The Earth & Planetary Surface Processes group at Stanford investigates the mechanics of sedimentary and geomorphic processes that shape planetary surfaces. Specifically, we seek to decipher what landforms and rocks can tell us about a planet’s past hydrology, climate, and habitability through a variety of approaches including the analysis of data returned by space exploration missions, modeling (theoretical, numerical, and experimental), spectroscopy, and analog fieldwork.
Our research seeks to understand what controls mineral-fluid reaction rates and how these rates are linked to long and short-term carbon cycling. I use natural laboratories that span gradients in time, hydrology, biology and parent material to establish the relationships between geochemical processes and hydrologic/climatic, geomorphic and geophysical processes. To quantify reaction rates I couple radiogenic and stable isotopic tracers with reactive transport modeling approaches.
We comprehensively examine the evolution of the Earth's crust using highly integrated geochronologic approaches conducted in a wide spectrum of analytical facilities that are all housed within the School of Earth, Energy & Environmental Sciences. Our highly collaborative research provides fundamental data to many disciplines throughout the geosciences, including tectonics, geodynamics, petrology, geochemistry, geomorphology, sedimentology, stratigraphy, paleontology, and paleoclimatology.
The Stanford Center for Earth Resources Forecasting (SCERF) provides research in the exploration, evaluation & development of Earth Resources, whether Energy, Water or Minerals.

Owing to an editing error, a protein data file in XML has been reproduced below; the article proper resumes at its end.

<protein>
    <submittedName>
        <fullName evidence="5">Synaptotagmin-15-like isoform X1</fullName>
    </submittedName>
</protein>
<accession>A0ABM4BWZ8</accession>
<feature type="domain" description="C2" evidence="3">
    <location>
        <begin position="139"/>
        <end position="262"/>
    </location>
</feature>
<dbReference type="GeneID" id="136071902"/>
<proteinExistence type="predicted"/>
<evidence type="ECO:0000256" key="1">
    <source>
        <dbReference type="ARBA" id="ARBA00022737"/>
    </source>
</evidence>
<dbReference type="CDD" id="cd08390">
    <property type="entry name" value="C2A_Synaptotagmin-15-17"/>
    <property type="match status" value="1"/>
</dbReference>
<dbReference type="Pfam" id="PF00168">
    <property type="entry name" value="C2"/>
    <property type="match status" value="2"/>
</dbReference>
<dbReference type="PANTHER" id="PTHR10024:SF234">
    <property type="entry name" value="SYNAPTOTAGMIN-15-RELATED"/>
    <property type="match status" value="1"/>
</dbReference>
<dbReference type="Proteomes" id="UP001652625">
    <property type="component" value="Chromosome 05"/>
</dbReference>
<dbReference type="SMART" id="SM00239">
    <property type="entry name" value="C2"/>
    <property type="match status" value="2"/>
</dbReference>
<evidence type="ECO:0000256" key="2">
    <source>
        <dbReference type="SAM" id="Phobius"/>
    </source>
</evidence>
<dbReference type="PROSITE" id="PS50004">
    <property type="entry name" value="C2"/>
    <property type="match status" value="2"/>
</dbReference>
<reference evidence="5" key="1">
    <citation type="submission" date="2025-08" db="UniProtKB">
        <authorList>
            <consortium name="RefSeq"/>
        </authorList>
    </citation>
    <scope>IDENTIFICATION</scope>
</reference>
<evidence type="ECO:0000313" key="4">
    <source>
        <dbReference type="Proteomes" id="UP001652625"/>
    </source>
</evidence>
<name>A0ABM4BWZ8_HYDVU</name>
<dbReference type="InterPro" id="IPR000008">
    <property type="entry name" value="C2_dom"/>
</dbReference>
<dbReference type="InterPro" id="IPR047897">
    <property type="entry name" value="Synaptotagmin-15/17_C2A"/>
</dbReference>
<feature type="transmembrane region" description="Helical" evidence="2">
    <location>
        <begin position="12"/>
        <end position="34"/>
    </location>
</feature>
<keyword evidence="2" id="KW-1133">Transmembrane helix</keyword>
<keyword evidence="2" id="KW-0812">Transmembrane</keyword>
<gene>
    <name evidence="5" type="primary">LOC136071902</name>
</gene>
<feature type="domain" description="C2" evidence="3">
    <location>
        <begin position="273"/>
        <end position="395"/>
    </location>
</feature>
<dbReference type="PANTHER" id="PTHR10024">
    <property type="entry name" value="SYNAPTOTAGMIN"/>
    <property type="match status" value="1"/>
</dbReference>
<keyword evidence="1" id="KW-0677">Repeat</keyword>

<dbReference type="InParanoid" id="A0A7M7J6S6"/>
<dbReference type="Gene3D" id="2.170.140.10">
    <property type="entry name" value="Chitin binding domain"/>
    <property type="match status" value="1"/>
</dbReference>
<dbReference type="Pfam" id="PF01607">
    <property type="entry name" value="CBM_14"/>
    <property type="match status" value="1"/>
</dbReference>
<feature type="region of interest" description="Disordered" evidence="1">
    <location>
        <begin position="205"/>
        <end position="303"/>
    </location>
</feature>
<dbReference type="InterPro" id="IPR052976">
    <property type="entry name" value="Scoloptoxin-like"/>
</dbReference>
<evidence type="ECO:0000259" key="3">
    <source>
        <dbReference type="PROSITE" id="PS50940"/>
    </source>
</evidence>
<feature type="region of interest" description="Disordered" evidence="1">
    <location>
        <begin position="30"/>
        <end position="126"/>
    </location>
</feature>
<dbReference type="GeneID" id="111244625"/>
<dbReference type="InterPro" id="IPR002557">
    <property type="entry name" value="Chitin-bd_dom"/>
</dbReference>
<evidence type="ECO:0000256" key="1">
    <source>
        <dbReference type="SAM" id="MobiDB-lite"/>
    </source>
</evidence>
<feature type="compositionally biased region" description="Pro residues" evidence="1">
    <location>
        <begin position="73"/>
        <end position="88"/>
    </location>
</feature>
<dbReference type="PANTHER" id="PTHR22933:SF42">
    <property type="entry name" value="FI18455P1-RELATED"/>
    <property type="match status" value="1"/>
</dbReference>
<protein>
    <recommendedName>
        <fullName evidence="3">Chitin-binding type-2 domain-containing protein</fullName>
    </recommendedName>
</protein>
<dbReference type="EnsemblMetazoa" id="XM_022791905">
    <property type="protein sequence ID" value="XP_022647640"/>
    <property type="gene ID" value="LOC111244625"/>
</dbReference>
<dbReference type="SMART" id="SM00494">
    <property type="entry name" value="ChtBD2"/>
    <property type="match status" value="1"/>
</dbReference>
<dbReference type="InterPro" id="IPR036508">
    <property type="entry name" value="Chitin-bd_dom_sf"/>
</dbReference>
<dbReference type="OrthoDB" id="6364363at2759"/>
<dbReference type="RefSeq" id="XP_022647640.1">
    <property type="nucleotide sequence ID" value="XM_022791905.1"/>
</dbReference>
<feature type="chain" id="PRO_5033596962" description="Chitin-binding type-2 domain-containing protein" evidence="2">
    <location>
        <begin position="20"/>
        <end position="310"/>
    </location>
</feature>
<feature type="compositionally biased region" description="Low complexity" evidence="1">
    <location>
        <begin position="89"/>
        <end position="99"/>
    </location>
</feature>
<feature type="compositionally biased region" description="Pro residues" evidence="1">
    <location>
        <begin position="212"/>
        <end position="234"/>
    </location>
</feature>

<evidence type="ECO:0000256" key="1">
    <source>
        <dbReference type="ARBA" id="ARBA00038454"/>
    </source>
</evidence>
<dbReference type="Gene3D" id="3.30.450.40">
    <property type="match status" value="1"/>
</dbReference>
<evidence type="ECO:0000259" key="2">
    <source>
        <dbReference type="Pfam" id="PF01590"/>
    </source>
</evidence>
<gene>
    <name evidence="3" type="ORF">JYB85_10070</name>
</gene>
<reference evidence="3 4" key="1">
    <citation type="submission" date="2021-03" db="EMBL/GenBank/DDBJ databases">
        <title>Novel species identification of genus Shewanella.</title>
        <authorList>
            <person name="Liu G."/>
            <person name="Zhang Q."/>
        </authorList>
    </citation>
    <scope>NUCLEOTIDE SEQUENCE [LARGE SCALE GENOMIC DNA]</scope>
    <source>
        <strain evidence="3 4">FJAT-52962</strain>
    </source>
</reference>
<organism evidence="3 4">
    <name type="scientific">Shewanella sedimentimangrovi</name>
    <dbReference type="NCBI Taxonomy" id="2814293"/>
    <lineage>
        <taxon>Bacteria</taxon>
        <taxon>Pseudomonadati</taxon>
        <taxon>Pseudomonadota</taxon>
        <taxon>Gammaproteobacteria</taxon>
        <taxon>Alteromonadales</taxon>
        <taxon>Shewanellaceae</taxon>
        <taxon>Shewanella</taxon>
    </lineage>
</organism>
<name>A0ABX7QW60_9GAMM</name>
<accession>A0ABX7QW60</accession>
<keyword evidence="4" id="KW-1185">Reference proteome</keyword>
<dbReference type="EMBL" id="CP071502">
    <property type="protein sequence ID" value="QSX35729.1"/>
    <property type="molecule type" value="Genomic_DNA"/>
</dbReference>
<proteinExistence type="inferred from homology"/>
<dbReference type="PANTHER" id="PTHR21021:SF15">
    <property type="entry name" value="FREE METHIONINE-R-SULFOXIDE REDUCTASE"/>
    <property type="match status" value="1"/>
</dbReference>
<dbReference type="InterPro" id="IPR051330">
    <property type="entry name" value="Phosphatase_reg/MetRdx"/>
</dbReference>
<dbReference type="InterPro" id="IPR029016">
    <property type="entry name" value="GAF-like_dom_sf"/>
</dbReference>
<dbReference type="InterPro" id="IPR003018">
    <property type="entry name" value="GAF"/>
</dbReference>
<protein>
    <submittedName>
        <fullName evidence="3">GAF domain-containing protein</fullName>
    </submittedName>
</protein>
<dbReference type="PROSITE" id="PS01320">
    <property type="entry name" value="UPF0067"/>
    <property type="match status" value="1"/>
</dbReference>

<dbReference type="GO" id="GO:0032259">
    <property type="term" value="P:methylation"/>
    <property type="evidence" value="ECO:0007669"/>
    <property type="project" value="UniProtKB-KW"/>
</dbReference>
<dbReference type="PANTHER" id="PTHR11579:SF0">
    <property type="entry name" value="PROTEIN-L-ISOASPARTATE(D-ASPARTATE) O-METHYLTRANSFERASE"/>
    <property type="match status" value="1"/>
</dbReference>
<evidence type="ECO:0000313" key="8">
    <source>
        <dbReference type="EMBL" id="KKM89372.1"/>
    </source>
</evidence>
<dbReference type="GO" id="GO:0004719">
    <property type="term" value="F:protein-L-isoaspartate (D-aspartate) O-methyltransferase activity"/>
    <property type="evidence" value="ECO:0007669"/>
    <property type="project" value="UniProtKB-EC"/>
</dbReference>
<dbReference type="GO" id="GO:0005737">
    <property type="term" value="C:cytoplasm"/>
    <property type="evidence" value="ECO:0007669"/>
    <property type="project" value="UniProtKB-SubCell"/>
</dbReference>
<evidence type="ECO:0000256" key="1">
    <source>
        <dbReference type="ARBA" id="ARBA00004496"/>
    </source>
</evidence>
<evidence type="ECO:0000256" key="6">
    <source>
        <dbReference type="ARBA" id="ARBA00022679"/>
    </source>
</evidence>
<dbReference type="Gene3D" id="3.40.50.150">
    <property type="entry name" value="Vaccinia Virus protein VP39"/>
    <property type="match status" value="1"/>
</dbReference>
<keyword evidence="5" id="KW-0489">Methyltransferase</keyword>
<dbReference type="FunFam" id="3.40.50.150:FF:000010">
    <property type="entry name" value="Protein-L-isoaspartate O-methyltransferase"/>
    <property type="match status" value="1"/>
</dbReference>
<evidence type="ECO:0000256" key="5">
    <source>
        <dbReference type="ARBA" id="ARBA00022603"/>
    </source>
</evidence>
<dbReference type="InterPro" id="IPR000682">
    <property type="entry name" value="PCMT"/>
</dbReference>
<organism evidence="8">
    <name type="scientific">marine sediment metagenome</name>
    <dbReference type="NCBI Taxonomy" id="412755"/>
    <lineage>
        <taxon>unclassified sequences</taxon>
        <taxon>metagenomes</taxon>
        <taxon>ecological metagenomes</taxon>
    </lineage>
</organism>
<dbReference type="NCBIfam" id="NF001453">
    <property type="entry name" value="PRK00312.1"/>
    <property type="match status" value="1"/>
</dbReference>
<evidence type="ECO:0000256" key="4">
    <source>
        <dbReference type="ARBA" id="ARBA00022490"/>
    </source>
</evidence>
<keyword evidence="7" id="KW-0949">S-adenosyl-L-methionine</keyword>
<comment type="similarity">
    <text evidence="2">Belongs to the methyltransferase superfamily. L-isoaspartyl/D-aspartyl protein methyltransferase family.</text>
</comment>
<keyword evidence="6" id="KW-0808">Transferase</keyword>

CEES integrates Earth science and computer science to build capacity in computational methods for the Earth and environmental sciences, and to enable new growth in areas where computational activities already exist. The three units of CEES—Research, HPTC, and Education—work together to fill the gap between applied mathematics and the Earth sciences.
The Stanford Project on Deepwater Depositional Systems (SPODDS) is a research program focused on the study of ancient and modern coarse-clastic deep-water deposits from around the world. Affiliate members of this industrial consortium include numerous international energy companies that seek greater understanding of deep-water deposits as reservoir system for oil and gas.
The tectonic geomorphology group focuses on understanding erosion by landslides, rivers, and biota, and uplift by faulting. The group's research combines detailed field studies, analytical and numerical models, laboratory measurements, and remote-sensing (space- and drone-based) observations to understand how and why landscapes change in different environments across our planet. The fundamental understanding of these natural processes is used to improve assessments of risks, and develop workable strategies for reducing risk and increasing resilience.